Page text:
Rebuff society's influence.

At the beginning of their gender exploration, P-Orridge joined a commune, in pursuit of "a rigorous way of de-programming the self." Like P-Orridge, you should seek to understand the external forces that shape you, and begin the process of "strip[ping] away habits and inherited conditioning."

Consider the way gender determines your relationship with the world.

The norm that inspired P-Orridge's art and transformation was their given gender: assessing patriarchal domination, war, and inequality, Genesis realized that "to be male was in some way to accept a connection with all the horrors of the world." Men's desire to exert power over bearing children "is where all the shit began."

For P-Orridge, gender is one of the primary ways we create division, an "either/or," as Genesis called it. Looking critically at the way gender roles divide people is just one of the ways to dissolve what P-Orridge sees as the illusion of the either/or. "'The either/or,'" the division of male from female, is the fall from grace, P-Orridge explained in their reading of the story of the Garden of Eden. Re-interpreting the biblical book of Genesis was in fact so formative for P-Orridge that they took the name "Genesis" from it. By looking critically at gender, we can see other false divisions, and reject them. "It's not about gender," said P-Orridge, explaining their identity as "Genesis," not a man or a woman. Instead, "it's about how far you want to go" in rejecting the "either/or."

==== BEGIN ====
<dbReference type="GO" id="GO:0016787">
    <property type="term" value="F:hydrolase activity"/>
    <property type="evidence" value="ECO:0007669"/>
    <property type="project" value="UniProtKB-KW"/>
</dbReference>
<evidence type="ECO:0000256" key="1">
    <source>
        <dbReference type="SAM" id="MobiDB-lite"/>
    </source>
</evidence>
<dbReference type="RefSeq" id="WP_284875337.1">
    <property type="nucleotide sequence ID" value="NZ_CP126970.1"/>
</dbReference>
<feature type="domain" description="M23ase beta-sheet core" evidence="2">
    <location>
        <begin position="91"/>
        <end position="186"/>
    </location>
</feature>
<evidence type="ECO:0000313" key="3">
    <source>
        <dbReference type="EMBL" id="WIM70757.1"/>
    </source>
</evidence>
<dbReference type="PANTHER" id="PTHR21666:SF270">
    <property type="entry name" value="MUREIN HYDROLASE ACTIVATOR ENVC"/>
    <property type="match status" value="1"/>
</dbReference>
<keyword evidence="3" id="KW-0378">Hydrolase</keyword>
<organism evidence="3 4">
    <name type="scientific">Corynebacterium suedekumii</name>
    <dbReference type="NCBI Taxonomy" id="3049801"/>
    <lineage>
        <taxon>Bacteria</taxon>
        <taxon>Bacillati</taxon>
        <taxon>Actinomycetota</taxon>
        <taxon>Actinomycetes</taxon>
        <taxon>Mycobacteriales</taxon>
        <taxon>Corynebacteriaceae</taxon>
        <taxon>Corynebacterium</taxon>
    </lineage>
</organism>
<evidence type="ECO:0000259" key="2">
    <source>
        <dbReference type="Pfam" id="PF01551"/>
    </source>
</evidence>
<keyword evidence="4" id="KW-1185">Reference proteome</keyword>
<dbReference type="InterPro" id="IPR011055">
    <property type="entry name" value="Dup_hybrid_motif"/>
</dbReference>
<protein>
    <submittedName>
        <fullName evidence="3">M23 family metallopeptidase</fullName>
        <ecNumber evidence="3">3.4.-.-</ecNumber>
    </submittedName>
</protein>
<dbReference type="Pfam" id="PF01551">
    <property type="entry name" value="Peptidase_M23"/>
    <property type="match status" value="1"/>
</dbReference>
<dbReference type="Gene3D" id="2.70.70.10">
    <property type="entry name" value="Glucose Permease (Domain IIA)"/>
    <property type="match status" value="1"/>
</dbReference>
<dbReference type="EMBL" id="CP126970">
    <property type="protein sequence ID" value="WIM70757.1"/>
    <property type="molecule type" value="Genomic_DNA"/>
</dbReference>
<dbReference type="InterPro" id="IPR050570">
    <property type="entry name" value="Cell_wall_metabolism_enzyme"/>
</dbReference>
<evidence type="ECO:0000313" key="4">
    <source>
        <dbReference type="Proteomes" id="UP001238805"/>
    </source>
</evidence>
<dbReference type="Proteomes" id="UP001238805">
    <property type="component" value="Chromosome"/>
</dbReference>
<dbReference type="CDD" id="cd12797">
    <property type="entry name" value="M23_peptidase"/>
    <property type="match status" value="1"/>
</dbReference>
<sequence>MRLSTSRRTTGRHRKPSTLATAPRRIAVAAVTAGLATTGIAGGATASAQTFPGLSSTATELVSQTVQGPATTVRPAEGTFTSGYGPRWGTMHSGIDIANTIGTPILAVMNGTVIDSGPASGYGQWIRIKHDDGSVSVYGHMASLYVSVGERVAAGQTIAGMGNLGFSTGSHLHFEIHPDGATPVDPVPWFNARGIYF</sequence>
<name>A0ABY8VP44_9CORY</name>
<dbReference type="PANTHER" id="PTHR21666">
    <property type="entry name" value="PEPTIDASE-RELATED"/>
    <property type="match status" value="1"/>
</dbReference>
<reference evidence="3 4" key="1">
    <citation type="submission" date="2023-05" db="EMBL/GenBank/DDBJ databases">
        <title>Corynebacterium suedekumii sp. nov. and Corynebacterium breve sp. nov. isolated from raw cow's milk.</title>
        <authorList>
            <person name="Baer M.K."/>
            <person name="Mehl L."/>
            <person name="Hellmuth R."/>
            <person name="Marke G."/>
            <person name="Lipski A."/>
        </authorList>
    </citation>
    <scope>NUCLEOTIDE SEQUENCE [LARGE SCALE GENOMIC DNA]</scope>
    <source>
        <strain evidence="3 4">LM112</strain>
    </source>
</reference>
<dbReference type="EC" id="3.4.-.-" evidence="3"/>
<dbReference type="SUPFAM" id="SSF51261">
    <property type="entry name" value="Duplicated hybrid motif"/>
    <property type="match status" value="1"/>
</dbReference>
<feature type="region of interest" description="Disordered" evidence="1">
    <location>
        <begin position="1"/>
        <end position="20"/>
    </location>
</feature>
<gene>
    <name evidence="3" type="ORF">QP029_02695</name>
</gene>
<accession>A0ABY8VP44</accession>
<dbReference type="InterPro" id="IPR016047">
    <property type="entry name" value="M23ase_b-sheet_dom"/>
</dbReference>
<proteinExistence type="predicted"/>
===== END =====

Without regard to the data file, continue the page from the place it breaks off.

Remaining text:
Understand that "the body is malleable."

P-Orridge found unlikely inspiration in the celebrities and socialites of the 1990s who wore their plastic surgery as a badge of honor. When people began to publicly acknowledge the cosmetic procedures they were having, P-Orridge realized that "the body is malleable. We don't have to follow the program of our DNA anymore." This freed P-Orridge to act on their realizations about gender as an inherently divisive (and illusory) norm. Explaining their surgeries and physical transformation to androgyny, P-Orridge explained, "It's not genitals, it's the idea that we want to change the world."

Establish your own principles

"You choose your own behavior," said P-Orridge. "You should never accept somebody else's norms."